Filipino Restaurants around the World

I love how the Filipino cuisine is slowly emerging as one of the world’s most loved cuisines. After a Filipino chef’s win care of a mean sinigang in the TV show Top Chef, and Andrew Zimmern’s declaration that Filipino cuisine is the next big thing in the world, we just couldn’t be prouder.

Add to that the improving economy of the Philippines, and you get the formula for success. More opportunities for Filipinos to venture abroad, and more chances for the Filipino cuisine to break through.

In fact, the Filipino food revolution has already started. Here’s a list of some Filipino restaurants you’ll see around the world.

Grill 21: Manhattan, New York

This just sounds like a dream come true. Filipino food right in Manhattan? Longsilog served in the streets of New York? High five, or rather, apir, to the owner! It’s been getting good reviews, and I’m not surprised. Who will say no to barbecue done the Filipino way? Who can resist the smell of bangus and tilapia fried to perfection? And, more importantly, adobo in New York just sounds downright sosyal.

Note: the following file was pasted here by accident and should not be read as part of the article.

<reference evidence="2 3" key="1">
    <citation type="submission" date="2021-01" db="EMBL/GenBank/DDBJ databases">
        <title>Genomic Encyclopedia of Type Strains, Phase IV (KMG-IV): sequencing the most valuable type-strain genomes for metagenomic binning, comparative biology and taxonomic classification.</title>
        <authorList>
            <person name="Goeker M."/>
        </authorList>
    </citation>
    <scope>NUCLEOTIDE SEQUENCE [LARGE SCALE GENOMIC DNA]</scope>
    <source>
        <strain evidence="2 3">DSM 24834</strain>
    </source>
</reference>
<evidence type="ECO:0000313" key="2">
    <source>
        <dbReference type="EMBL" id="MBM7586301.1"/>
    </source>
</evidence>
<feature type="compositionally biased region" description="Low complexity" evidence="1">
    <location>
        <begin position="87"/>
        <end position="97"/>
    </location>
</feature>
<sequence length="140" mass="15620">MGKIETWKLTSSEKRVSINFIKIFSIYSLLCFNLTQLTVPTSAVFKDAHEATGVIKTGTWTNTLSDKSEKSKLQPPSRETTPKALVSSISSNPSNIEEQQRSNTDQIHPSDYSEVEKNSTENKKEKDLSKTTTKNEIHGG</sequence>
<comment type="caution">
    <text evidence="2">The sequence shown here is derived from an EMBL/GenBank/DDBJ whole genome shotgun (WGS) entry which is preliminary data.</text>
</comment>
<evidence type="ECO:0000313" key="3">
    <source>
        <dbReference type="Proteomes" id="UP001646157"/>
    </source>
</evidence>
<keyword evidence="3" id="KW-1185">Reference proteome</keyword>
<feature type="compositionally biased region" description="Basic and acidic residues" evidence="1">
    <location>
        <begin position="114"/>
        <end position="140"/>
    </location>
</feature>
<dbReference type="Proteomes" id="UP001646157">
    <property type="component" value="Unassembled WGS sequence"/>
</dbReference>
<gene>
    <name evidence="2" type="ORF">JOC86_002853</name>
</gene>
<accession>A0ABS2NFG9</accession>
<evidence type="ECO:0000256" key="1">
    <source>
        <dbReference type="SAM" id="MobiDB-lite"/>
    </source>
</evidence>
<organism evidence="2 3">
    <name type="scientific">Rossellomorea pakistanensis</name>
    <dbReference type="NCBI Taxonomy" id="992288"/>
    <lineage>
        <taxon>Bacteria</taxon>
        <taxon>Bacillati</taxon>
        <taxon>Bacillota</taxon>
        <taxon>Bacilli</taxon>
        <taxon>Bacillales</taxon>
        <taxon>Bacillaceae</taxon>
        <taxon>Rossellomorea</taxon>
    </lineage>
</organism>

Bonifacio: Singapore

A Filipino restaurant in Singapore isn’t so surprising. There are lots of Filipinos in the country, and so putting up a restaurant is synonymous to bringing home closer to the many Pinoys living there. Singaporeans should be happy too, what with all the delicious dishes such as crispy pata, kaldereta and sago’t gulaman. I’m craving right now.

La Mesa: Sydney, Australia

The establishment of La Mesa in Sydney is again proof that there are Filipinos everywhere. But what is exciting about La Mesa is that Australians also love it. They serve Filipino staples such as buko juice, kare kare, adobong pusit and halo-halo for dessert. One of the big come-ons to this restaurant is the friendly staff, something that we can all be proud of.

Philippine Islands: Edinburgh, Scotland

A fine dining place in the fine country of Scotland, Philippine Islands serve Pinoy food elegantly, much like how modern Filipino restaurants do it in the Philipines today. It is well-loved by the upscale Brits. The menu is in Filipino, but with English subtitles, much like the French or Italian menu you read when you eat out. Talk about Filo class!

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